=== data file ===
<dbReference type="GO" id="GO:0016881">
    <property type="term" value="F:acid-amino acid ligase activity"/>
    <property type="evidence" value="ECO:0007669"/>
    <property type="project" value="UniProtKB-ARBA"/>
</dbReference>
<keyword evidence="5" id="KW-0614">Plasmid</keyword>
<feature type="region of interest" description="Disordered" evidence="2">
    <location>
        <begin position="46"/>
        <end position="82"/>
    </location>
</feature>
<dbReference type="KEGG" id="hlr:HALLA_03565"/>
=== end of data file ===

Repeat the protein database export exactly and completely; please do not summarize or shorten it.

<dbReference type="GO" id="GO:0016881">
    <property type="term" value="F:acid-amino acid ligase activity"/>
    <property type="evidence" value="ECO:0007669"/>
    <property type="project" value="UniProtKB-ARBA"/>
</dbReference>
<keyword evidence="5" id="KW-0614">Plasmid</keyword>
<feature type="region of interest" description="Disordered" evidence="2">
    <location>
        <begin position="46"/>
        <end position="82"/>
    </location>
</feature>
<dbReference type="KEGG" id="hlr:HALLA_03565"/>